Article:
What You Need to Know About Refusing to Take a Blood or Breath Test if You Are Arrested for a DUI

DMV REVOCATIONS FOR A REFUSAL TO TAKE A BLOOD OR BREATH TEST

Colorado’s express consent law requires a motorist to take a breath or blood test if he or she is arrested for a DUI, underage drunk driving (UDD), driving while ability impaired (DWAI), or is considered a “habitual user” of controlled dangerous substances.  The law states that if you are lawfully arrested by a police officer who has probable cause to believe that you have been drinking and driving, then by the act of driving, you consent to taking a chemical test of your blood or breath for the purpose of determining your blood alcohol content (BAC).  If the officer believes you may be under the influence of drugs, you also consent to a blood or urine test, the choice of which is determine by the arresting officer.

If the arresting officer suspects that you have been driving under the influence of alcohol and advises you of Colorado’s express consent law, you are then required to choose between a blood test, a breath test or a refusal to take any chemical test.  If you choose to take a blood or breath test, that test must be taken within two hours of the time of driving and you can choose which test to take, unless there are “extraordinary circumstances” such as weather-related delays, high call volume affecting medical personnel, power outages, malfunctioning breath test equipment, and other circumstances that may preclude timely collection and testing.  Once you choose a test, you can’t change your mind.  If you do, then that’s considered a refusal and you won’t get to take the other test, unless you wanted a breath test, but could not complete it because of injuries or illness, then you can have a blood test instead.

You can always refuse to submit to a chemical test of your blood or breath as a result of a DUI traffic stop, even though some people may not realize they have the option of refusal.  Some people may be too anxious, nervous, or panicked to exercise the option to refuse a test, even though they know or remember they have that option.  No matter what, a person who refuses to submit to a chemical test should be aware of heightened penalties associated with making this decision.  A refusal to take a blood or breath test should not to be made lightly without consideration of impacts and ramifications to one’s license.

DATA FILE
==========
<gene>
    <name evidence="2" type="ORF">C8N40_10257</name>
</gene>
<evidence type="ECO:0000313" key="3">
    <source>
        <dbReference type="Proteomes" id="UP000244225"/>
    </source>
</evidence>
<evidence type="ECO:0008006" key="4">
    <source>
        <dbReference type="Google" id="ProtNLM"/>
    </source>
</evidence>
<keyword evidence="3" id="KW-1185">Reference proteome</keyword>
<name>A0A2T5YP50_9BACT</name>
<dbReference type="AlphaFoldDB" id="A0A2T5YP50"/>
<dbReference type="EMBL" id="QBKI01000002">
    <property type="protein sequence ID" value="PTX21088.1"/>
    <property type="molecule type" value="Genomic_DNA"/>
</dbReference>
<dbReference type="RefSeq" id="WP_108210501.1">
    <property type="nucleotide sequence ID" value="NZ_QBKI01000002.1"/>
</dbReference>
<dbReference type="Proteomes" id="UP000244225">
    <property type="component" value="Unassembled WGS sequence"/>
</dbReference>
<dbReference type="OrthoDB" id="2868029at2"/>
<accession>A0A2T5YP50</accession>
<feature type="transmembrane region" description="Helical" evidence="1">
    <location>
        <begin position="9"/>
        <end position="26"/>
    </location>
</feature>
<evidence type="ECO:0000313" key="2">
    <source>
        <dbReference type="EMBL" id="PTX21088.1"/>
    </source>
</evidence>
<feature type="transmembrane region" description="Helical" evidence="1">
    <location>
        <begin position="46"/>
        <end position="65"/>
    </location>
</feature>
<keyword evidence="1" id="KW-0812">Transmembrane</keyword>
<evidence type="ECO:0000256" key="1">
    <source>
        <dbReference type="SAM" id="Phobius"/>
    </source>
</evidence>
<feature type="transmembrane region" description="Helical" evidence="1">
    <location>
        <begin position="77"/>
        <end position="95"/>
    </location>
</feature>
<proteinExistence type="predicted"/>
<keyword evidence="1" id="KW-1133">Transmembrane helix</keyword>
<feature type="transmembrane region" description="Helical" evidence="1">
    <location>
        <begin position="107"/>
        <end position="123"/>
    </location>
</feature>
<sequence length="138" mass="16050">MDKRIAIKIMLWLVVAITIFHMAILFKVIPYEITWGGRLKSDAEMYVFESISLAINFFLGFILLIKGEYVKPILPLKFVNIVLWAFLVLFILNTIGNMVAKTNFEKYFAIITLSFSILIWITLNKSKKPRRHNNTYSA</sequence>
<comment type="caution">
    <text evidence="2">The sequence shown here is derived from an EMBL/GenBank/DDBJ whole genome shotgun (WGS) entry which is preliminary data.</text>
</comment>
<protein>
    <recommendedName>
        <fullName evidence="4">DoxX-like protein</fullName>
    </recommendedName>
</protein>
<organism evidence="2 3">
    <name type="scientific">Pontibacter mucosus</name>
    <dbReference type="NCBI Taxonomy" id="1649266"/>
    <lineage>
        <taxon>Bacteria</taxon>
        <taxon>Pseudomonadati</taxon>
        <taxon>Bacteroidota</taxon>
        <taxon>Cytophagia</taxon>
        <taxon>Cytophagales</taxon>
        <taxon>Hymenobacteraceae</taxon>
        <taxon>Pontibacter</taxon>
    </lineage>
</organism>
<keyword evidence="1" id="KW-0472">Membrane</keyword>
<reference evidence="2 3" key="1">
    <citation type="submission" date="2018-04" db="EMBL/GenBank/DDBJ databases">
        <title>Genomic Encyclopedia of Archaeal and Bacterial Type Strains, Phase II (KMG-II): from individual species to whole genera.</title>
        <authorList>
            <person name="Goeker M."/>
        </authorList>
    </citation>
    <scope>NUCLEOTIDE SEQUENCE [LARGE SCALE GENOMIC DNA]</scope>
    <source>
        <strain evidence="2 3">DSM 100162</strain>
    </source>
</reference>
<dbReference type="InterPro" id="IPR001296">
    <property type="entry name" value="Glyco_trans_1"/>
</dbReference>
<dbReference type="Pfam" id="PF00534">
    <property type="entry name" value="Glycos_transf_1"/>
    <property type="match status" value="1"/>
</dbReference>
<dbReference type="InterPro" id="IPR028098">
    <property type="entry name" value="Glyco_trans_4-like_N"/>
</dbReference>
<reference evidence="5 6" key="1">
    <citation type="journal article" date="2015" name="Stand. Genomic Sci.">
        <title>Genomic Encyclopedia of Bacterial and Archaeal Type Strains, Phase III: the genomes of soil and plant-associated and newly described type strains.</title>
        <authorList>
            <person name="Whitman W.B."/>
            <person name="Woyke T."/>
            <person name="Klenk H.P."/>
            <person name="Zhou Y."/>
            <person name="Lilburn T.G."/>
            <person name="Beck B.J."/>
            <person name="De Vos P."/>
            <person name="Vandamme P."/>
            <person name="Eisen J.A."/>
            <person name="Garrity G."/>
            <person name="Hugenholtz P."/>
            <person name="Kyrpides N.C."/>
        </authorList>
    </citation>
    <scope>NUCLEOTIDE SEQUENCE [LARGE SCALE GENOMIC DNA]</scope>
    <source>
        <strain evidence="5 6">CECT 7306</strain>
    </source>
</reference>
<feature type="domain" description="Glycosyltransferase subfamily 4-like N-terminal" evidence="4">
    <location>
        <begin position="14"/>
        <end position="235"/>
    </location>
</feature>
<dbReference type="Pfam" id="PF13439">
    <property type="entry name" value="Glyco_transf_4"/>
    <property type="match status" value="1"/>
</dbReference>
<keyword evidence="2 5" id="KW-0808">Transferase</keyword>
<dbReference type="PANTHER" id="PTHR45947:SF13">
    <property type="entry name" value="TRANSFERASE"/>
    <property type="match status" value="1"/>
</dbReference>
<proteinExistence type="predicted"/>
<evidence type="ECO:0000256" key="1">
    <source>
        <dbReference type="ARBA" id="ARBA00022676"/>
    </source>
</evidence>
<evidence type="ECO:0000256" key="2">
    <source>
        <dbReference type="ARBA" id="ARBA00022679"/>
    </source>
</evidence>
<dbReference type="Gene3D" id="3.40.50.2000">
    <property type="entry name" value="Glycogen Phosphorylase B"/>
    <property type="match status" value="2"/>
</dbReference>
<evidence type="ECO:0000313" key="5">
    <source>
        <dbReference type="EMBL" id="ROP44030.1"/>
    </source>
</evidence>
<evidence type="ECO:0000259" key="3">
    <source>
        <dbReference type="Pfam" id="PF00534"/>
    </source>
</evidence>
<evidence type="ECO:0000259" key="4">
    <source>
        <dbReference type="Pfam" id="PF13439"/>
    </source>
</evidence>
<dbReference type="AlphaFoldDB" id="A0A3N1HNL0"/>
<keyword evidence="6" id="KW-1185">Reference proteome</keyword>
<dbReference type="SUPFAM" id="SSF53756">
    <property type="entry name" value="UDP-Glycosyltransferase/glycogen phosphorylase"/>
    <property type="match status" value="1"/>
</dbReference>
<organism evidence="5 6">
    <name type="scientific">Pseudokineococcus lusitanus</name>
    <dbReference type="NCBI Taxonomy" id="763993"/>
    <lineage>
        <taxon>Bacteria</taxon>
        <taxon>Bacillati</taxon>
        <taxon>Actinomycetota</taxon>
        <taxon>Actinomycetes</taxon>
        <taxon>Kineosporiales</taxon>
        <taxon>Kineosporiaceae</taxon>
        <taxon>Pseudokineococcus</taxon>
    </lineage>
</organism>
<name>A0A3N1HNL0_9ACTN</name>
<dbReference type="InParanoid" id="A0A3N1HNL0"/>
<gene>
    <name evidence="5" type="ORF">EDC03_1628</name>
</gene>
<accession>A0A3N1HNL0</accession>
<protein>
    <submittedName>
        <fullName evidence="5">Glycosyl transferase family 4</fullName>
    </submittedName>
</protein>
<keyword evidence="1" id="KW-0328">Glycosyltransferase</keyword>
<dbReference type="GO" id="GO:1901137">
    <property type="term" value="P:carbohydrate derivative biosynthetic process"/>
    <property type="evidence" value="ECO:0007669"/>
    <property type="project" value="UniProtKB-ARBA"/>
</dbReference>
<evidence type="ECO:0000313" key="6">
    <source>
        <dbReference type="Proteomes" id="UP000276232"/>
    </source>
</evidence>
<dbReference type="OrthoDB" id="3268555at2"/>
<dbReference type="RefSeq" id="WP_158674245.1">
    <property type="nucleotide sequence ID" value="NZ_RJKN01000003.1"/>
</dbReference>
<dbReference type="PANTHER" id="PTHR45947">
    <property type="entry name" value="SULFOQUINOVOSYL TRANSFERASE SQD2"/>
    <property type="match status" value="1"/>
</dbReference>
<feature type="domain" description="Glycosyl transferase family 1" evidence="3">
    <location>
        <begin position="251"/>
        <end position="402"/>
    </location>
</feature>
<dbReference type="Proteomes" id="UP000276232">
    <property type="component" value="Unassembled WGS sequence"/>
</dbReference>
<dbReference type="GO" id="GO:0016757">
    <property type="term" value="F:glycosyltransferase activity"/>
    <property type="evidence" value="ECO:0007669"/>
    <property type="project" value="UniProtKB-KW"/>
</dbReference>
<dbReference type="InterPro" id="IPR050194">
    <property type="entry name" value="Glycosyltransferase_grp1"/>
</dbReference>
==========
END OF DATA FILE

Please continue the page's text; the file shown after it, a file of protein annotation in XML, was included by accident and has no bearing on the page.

In Colorado, the Department of Motor Vehicles (DMV) will suspend your license for refusing to take a chemical test, whether it be a blood or breath test for alcohol or a blood, saliva or urine test for drugs.  For your first refusal, you will lose your license out right for one year without any possibility to receive a probationary driver’s license.  For your second refusal, you will lose your license for two years.  You will be eligible to apply for a restricted license with the ignition interlock after 1 year.  For your third and subsequent refusal, you lose your license for three years.  You will also be eligible to apply for a restricted license with the ignition interlock after 1 year.  The penalties for refusing to submit to a chemical test are found in Colorado Revised Statute 42-2-126.  After January of 2014, the law will change regarding the revocation period for refusals. A motorist may be eligible for early reinstatement with the ignition interlock before the 1 year revocation period.

If you are arrested for DUI and refuse to take a blood or breath test after being directed to do so by the arresting officer, that officer will confiscate your driver’s license and issue you an Express Consent Affidavit and Notice of Revocation.  This piece of paper outlines the allegations, probable cause and reasons why the arresting officer believes that your license should be revoked.  If your license is valid (regardless of whether the license is a Colorado license or an out of state license) the arresting officer will check the box at the bottom of the Express Consent Affidavit and Notice of Revocation issuing you a temporary driving permit.  This permit is only valid for seven (7) days.  You then have seven (7) days to contact the Colorado DMV in person or in writing and request a hearing on the notice of revocation.  You always have the right to request the presence of the arresting officer at the revocation hearing and you also have the right to be represented by an attorney at the DMV revocation hearing.  If you make a timely request for a hearing, the DMV may issue you another temporary driving permit at that time.  The temporary driving permit is valid up to the time of the first scheduled hearing or sixty days, whichever is the lesser of the two.  If a hearing is not timely requested, then the suspension takes place on the eighth (8th) day.

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